Jenks Natural Breaks — The Best Range Finder algorithm.

Rehan Ahmad
Apr 4, 2019 · 4 min read

This post tries to give a clear picture of what this obscure handy tool is all about.

The Jenks optimization method, also called the Jenks natural breaks classification method, is one of the data clustering methods designed to determine the best arrangement of values into different classes. But before going any further, let’s look at what “Natural Breaks” mean.

Natural Breaks: “Natural breaks” are the best way to split up ranges. Best ranges imply the ranges where like areas are grouped together. This method minimizes the variation within each range, so the areas within each range are as close as possible in value to each other.

Intuition: The Jenks natural breaks algorithm, just like K-means, assigns data to one of K groups such that the within-group distances are minimized. Also just like K-means, one must select K prior to running the algorithm.

Why is it not a good idea to do it manually: It's usually impractical as there will be an overwhelming number of different ways to set ranges and inaccurate as it destroys the objective display of data. Of the few patterns the user can test, the “prettiest” pattern will almost certainly be selected, but that has nothing to do with the correct display of the data.

Algorithm under the hood:

Let’s look at an example to understand how the algorithm works. Say our list of values is [4, 5, 9, 10] and we need to find the best ranges from that.

Step 1: Calculate the “sum of squared deviations for array mean” (SDAM).

list = [4, 5, 9, 10]
mean = 7 #(4 + 5 + 9 + 10) / 4
SDAM = (4-7)^2 + (5-7)^2 + (9-7)^2 + (10-7)^2 = 9 + 4 + 4 + 9 = 26

Step 2: For each range combination, calculate “sum of squared deviations for class means” (SDCM_ALL), and find the smallest one. SDCM_ALL is similar to SDAM but uses class means and deviations.

"""
For [4][5,9,10]
SDCM_ALL = (4-4)^2+(5-8)^2+(9-8)^2+(10-8)^2 = 0 + 9 + 1 + 4 = 14
For [4,5][9,10]
SDCM_ALL = (4-4.5)^2+(5-4.5)^2+(9-9.5)^2+(10-9.5)^2 = 0.25 + 0.25 + 0.25 + 0.25 = 1.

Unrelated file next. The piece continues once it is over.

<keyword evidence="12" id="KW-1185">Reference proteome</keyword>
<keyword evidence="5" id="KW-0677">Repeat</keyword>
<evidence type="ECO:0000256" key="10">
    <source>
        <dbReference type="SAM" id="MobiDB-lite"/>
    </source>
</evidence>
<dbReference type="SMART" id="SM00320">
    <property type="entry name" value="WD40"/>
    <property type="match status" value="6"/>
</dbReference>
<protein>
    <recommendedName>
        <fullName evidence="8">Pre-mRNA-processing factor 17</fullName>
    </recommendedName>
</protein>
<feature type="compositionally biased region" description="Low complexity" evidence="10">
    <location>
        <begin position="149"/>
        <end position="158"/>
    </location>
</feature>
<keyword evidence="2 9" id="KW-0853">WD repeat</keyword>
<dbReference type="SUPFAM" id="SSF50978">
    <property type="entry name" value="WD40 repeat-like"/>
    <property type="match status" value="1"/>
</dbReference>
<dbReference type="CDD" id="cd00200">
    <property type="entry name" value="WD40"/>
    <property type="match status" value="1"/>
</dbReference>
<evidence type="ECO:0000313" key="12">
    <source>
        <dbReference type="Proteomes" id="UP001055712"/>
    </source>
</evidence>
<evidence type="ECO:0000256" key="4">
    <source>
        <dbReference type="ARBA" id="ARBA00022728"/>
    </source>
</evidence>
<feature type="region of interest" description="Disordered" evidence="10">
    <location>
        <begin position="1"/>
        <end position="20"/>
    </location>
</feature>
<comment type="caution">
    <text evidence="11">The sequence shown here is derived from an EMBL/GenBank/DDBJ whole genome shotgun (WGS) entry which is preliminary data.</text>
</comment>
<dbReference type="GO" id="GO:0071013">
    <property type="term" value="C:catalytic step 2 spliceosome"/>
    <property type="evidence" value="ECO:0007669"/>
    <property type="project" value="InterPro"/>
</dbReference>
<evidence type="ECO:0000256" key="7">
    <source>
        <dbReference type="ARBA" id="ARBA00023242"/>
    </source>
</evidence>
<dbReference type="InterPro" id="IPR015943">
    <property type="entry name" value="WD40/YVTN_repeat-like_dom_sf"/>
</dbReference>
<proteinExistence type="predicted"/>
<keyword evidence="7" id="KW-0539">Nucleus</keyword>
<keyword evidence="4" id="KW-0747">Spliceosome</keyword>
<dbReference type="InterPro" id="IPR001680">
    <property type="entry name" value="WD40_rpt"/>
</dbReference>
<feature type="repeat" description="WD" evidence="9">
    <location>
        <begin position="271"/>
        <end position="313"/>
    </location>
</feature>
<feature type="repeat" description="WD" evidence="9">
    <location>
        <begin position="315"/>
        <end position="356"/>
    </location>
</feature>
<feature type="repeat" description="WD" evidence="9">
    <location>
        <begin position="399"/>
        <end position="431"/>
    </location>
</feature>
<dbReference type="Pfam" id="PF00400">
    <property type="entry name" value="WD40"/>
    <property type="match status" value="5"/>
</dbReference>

For [4,5,9][10]
SDCM_ALL = (4-6)^2+(5-6)^2+(9-6)^2+(10-10)^2 = 4 + 1 + 9 + 0 = 14.
"""

Observe that the middle one is having the lowest SDCM implying minimum variance.

Step 3: As a final summary measure, calculate a “goodness of variance fit” (GVF), defined as (SDAM — SCDM) / SDAM. GVF ranges from 1 (perfect fit) to 0 (awful fit).

"""
GVF for [4,5][9,10] is (26 - 1) / 26 = 25 / 26 = 0.96
GVF for the other 2 ranges is (26 - 14) / 26 = 12 / 26 = 0.46
"""

GVF for [4,5][9,10] is the highest indicating that this combination is the best ranges for the list[4, 5, 9, 10] which makes sense intuitively.

Things to know: It’s a data-intensive algorithm. Take an example of splitting 254 items into 6 ranges. there are 8,301,429,675 possible range combinations. It might take the computer a little while to test so many combinations. So it’s usually a better practice to start with a low number of ranges, and only increase the number to a large number if needed.

Usage in code:

pip install jenks

Below is a function to calculate the Goodness of Variance Fit given an array of values to classify and the number of classes selected:

from jenks import jenks
import numpy as np
def goodness_of_variance_fit(array, classes):
# get the break points
classes = jenks(array, classes)

# do the actual classification
classified = np.array([classify(i, classes) for i in array])

# max value of zones
maxz = max(classified)

# nested list of zone indices
zone_indices = [[idx for idx, val in enumerate(classified) if zone + 1 == val] for zone in range(maxz)]

# sum of squared deviations from array mean
sdam = np.sum((array - array.mean()) ** 2)

# sorted polygon stats
array_sort = [np.array([array[index] for index in zone]) for zone in zone_indices]

# sum of squared deviations of class means
sdcm = sum([np.sum((classified - classified.mean()) ** 2) for classified in array_sort])

# goodness of variance fit
gvf = (sdam - sdcm) / sdam

return gvf

def classify(value, breaks):
for i in range(1, len(breaks)):
if value < breaks[i]:
return i
return len(breaks) - 1

For example, consider you decide the GVF should be at least .8, then you could increment the number of classes until the GVF is satisfied:

gvf = 0.0
nclasses = 2
while gvf < .8:
gvf = goodness_of_variance_fit(array, nclasses)
nclasses += 1

This brings us to the end of the post. Jenks Natural Breaks could be a handy statical technique in your toolset, designed to optimize the arrangement of a set of values into “natural” classes.

About me

I am a Senior Machine Learning Expert at Wavelabs.ai. We at Wavelabs help you leverage Artificial Intelligence (AI) to revolutionize user experiences and reduce costs. We uniquely enhance your products using AI to reach your full market potential. We try to bring cutting edge research into your applications.

Feel free to explore more at Wavelabs.ai.

Well, that’s all in this blog. Thanks for reading :)

Stay Curious!

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Analytics Vidhya is a community of Analytics and Data Science professionals. We are building the next-gen data science ecosystem https://www.analyticsvidhya.com

 by the author.

Rehan Ahmad

Written by

AI Expert at Wavelabs.ai

Analytics Vidhya

Analytics Vidhya is a community of Analytics and Data Science professionals. We are building the next-gen data science ecosystem https://www.analyticsvidhya.com

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